Apple's iOS 9 takes ad blockers to dangerous new heights

Everyone, it seems, hates online ads. That hatred is fueling a technology arms race, one that Apple is joining in iOS 9 and OS X El Capitan, both due for release this fall. That arms race ultimately leads to the same kind of mutually assured destruction scenario we saw in the Cold War, with the Soviet Union and United States able to destroy the other -- and everyone else -- should it come to that.

The ad-blocking arms race now under way could easily do the same, destroying content-based websites except for a few hardy paid survivors that can charge and the wide range of vendor websites all too happy to promote their own reality, and nothing else, to an audience seeking independent views. Ultimately, we all lose: vendor, publisher, and reader. 

The publishing business model has long rested on two legs: advertising and subscriptions, with publishers adjusting the ratio based on their markets. Publishers need to make money to fund their work, even if they're nonprofits.

But the early Internet pioneers had a notion that information should be free, which originally meant "freely available" but quickly morphed into "unpaid." "Ads would pay for it" was the first dot-com bubble's business mantra. Now, in the third dot-com bubble, ads are under attack.

Worse, on the Web, the subscription model has been taken away, with "paywalls" scorned not only by readers but by the very writers and editors whom the paywalls (that is, subscriptions) fund. In some markets, the paid-subscription model is being replaced with the registration model, which basically takes your personal information and sells it to get that income.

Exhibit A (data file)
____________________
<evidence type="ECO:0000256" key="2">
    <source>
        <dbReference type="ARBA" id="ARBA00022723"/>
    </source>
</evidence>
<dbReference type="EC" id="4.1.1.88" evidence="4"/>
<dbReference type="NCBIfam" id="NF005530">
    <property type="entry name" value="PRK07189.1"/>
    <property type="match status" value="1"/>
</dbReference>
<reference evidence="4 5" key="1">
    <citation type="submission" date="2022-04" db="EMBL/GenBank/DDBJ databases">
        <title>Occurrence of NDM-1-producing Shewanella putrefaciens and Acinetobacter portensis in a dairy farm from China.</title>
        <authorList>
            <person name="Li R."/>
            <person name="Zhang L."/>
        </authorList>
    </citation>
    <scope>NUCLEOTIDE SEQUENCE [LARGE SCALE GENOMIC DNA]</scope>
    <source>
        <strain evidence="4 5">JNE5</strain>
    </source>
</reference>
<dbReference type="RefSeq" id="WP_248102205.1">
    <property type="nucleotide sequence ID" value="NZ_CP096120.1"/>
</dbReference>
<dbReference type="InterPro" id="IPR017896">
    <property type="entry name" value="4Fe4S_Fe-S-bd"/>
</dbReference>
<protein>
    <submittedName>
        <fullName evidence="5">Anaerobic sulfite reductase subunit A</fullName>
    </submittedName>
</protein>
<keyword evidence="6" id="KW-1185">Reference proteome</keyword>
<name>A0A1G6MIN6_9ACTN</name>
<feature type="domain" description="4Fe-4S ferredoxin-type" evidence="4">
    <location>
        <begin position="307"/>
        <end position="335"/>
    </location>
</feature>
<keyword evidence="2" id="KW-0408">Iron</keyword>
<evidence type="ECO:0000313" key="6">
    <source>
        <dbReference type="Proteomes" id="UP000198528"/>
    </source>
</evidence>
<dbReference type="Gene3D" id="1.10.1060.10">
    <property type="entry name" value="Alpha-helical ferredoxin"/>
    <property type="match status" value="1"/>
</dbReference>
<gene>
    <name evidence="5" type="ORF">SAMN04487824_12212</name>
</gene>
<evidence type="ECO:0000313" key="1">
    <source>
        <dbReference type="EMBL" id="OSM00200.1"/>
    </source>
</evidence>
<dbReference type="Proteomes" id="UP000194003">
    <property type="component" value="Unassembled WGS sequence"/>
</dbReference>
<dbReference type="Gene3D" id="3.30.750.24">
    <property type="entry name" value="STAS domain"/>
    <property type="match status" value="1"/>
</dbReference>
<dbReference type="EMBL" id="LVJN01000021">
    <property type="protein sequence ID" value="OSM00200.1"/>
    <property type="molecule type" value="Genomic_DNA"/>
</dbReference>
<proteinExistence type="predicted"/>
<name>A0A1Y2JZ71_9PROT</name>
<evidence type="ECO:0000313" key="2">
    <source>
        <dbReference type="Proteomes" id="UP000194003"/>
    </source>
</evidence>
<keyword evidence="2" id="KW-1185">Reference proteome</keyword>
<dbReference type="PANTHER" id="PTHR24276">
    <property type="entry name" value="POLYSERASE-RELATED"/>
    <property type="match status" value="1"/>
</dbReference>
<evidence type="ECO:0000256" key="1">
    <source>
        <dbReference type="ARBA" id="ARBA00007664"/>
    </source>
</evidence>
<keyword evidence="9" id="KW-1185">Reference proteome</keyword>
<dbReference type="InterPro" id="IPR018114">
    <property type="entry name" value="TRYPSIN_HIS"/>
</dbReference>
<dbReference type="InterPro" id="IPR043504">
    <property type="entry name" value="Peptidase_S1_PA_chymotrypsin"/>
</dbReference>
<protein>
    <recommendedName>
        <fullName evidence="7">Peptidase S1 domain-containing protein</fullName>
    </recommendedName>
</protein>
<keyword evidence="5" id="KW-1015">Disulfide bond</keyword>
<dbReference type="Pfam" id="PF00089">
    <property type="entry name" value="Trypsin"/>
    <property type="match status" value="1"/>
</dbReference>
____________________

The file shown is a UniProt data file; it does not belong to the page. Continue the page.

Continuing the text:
That's what Facebook, Google, LinkedIn, Twitter, and pretty much any free service or content provider does when they ask for a sign-up. (That's why you see social sign-in used so broadly: It's really an information-sucking mechanism meant to charge you when you won't pay real money.) Users hate this too, and legitimate privacy-exploitation fears have created a backlash as well.

All of that has upped the ante on advertising for online publishers, which is why you see endless slideshows on so many broad-interest websites (slideshows provide more ad impressions per reader) and why more ads are stuffed in more places on the page.

It's easy to understand why users hate online ads: They increasingly pop up and interrupt your reading. Some make you chase them around the page to get rid of them. Some even play videos, punishing you and your neighbors with unwanted noise.

As online ads become more interactive and video-oriented, the Web pages that carry them take longer and longer to load, and they consume more and more bandwidth, which for most of us is metered and is a resource we don't want someone else to spend on our behalf. It's more punishment for reading a website.

InfoWorld is part of a media company, so we're hit by the cross fire every day. Every website that isn't a marketing vehicle for a vendor is in the same cross fire.

As users block more ads through ad blockers, pop-up blockers, and Flash disablers, advertisers find more ways to get around them and be more intrusive. Or they insinuate themselves into the content you want using a perversion called native content (though there's nothing native about the "content"), making it harder and harder to tell what is independent information and what is marketing.